I wrote in the Professor Layton bento post that the color blue is kind of a taboo color in the kyaraben world. In Japan, kyaraben are mostly for kids, and many moms try their best not to use food coloring in bento.
Any processed food contains food coloring, and I don’t freak out about it. I wanted to use minimal food coloring in my bento, so I looked for ways to dye food naturally.
[How to dye an egg naturally]
- curry powder or turmeric
- red cabbage
- red cabbage
1. Put a little bit of curry powder (or turmeric) into a glass of hot water, and mix well. Make sure you have enough water to completely cover the egg.
2. Put a hard-boiled egg in the water and leave it for 20~30 minutes. (stir it every 10 minutes or so)
[Pink and light blue egg]
1. Chop a leaf of red cabbage, and leave it in hot water for 10~15 minutes.
2. Remove the cabbage using a drainer, and pour the water into a small bowl or glass.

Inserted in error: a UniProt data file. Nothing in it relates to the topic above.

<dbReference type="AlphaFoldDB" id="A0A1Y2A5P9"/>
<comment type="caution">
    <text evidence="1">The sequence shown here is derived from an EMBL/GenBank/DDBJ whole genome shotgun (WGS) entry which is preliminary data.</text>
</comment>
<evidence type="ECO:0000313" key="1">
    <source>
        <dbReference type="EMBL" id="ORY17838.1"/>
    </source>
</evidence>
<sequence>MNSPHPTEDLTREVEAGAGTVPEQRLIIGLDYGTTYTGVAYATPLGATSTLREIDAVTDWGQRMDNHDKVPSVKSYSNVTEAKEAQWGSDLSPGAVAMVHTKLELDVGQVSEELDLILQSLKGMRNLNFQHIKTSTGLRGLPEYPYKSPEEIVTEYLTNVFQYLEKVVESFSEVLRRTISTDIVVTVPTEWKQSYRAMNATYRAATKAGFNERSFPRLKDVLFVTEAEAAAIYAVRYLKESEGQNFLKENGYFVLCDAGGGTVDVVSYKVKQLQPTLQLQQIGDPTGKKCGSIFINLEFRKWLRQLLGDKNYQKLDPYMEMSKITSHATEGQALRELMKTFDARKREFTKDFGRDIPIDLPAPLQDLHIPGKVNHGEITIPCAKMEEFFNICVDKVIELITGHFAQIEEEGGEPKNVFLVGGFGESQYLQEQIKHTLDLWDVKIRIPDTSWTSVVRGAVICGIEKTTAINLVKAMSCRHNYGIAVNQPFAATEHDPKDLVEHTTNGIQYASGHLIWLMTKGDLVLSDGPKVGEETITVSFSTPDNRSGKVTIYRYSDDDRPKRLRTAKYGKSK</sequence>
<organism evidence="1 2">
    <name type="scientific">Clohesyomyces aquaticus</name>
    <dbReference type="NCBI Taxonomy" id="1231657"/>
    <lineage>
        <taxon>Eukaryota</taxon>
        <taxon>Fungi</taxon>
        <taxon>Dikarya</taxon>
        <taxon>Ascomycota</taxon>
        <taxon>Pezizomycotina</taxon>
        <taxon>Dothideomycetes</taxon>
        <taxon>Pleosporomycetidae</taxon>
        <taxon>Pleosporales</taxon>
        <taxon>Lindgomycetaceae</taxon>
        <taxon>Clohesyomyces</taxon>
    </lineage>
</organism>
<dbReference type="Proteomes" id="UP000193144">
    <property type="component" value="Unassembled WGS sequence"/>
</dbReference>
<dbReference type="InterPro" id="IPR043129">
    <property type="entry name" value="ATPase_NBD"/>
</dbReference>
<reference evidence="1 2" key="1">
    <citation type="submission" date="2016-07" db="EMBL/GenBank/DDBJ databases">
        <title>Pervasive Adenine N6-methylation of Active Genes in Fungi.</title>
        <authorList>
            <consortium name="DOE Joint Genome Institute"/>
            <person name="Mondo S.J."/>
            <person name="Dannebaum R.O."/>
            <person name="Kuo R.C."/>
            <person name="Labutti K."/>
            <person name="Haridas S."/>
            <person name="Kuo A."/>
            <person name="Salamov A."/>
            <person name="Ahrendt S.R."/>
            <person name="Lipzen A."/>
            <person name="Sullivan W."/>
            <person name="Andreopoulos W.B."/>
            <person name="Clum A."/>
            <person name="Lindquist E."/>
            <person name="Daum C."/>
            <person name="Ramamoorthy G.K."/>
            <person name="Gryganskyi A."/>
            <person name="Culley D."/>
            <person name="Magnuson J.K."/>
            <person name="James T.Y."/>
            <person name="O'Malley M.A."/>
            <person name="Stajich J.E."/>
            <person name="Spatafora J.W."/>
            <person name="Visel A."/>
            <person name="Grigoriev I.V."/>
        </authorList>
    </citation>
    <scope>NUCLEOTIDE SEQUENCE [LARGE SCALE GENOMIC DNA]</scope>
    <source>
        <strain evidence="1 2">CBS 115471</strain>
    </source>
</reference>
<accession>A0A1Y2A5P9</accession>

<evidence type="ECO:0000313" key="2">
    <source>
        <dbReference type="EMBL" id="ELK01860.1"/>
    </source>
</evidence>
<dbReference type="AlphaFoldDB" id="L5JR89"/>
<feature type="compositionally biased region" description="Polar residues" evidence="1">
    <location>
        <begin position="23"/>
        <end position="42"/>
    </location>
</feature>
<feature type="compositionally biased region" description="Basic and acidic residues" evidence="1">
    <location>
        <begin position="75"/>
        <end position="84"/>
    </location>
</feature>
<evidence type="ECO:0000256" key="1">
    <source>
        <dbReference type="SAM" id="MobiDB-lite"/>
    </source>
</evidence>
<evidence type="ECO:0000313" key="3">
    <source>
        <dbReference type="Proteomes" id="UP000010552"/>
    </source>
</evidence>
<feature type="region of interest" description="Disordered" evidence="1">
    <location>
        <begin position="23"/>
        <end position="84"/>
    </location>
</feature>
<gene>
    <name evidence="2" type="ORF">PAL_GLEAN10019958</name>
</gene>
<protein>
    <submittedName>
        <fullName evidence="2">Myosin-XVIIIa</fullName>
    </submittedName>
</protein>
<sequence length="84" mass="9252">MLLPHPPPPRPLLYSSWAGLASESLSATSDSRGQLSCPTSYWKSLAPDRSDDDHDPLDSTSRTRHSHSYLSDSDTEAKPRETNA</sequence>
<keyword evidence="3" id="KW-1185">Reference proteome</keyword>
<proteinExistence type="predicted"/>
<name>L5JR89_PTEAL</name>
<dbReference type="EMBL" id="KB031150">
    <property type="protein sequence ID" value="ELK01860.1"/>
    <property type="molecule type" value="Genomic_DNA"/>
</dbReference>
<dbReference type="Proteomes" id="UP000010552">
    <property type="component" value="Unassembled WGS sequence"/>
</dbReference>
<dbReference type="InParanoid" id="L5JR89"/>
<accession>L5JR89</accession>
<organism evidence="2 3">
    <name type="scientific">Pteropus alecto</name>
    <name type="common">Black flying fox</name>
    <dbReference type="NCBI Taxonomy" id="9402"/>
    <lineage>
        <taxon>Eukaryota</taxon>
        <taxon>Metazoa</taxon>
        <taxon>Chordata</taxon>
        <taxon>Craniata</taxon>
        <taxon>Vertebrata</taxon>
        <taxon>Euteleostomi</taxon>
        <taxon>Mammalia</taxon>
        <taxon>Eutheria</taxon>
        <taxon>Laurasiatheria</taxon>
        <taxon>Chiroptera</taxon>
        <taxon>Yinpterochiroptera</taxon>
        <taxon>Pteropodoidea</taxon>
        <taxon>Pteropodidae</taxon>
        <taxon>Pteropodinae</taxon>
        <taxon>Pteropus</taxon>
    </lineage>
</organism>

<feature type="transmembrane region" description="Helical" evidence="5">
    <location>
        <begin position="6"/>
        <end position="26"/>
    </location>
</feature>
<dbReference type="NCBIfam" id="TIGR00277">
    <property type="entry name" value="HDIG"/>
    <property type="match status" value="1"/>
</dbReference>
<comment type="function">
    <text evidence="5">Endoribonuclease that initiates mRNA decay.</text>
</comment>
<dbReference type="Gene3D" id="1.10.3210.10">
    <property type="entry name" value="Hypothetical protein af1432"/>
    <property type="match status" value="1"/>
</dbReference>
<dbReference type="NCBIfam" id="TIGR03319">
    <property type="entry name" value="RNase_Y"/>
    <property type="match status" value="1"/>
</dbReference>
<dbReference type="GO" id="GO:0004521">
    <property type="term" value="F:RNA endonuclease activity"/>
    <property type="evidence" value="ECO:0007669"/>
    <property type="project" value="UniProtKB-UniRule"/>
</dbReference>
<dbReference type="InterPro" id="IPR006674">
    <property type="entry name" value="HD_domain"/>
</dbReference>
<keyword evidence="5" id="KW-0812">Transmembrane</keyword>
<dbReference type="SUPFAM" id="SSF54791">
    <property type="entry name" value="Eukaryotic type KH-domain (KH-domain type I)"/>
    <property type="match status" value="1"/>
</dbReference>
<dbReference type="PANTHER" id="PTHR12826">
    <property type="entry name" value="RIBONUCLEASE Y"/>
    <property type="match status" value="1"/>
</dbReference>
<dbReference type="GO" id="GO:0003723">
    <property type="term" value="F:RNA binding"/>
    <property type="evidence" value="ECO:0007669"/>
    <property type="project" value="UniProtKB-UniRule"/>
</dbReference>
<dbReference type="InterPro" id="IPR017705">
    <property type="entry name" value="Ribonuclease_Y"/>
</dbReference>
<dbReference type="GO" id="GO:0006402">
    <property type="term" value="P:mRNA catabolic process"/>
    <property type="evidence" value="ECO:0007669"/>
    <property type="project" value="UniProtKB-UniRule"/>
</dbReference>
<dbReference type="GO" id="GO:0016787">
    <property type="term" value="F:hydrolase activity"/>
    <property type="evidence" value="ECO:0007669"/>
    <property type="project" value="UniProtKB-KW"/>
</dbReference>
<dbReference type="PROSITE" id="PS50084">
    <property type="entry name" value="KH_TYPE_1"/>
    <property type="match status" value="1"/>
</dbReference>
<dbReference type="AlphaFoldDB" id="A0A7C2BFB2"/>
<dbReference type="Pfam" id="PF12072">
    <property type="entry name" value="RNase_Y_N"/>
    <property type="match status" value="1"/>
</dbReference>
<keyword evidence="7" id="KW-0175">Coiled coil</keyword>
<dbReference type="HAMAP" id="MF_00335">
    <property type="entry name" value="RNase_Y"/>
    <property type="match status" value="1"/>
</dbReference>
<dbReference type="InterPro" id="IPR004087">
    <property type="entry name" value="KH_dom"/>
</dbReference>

3. For a pink egg: Put a little bit (about a teaspoon) of vinegar into the water, and mix well.
4. Put the hard-boiled egg in the colored water and leave it for 20~30 minutes. (stir it every 10 minutes or so)
How long you leave the egg in the water is up to you. I wrote 20~30 minutes, because that’s how long I left the egg in the water. I found out that a shot glass is the perfect size for dyeing a quail egg. Curry powder and red cabbage may dye plastic containers, so used glass or porcelain containers for this project.
While I was doing research on the color blue in food, I learned something very interesting. “…blue is an appetite suppressant. Weight loss plans suggest putting your food on a blue plate. Or even better than that, put a blue light in your refrigerator and watch your munchies disappear.” (from Color Matters) So be careful not to use too much blue in your food.
You can see more pictures of “How to dye egg” on my flickr page.
And if you have any questions about any of my how-to’s, please feel free to leave a comment or email me!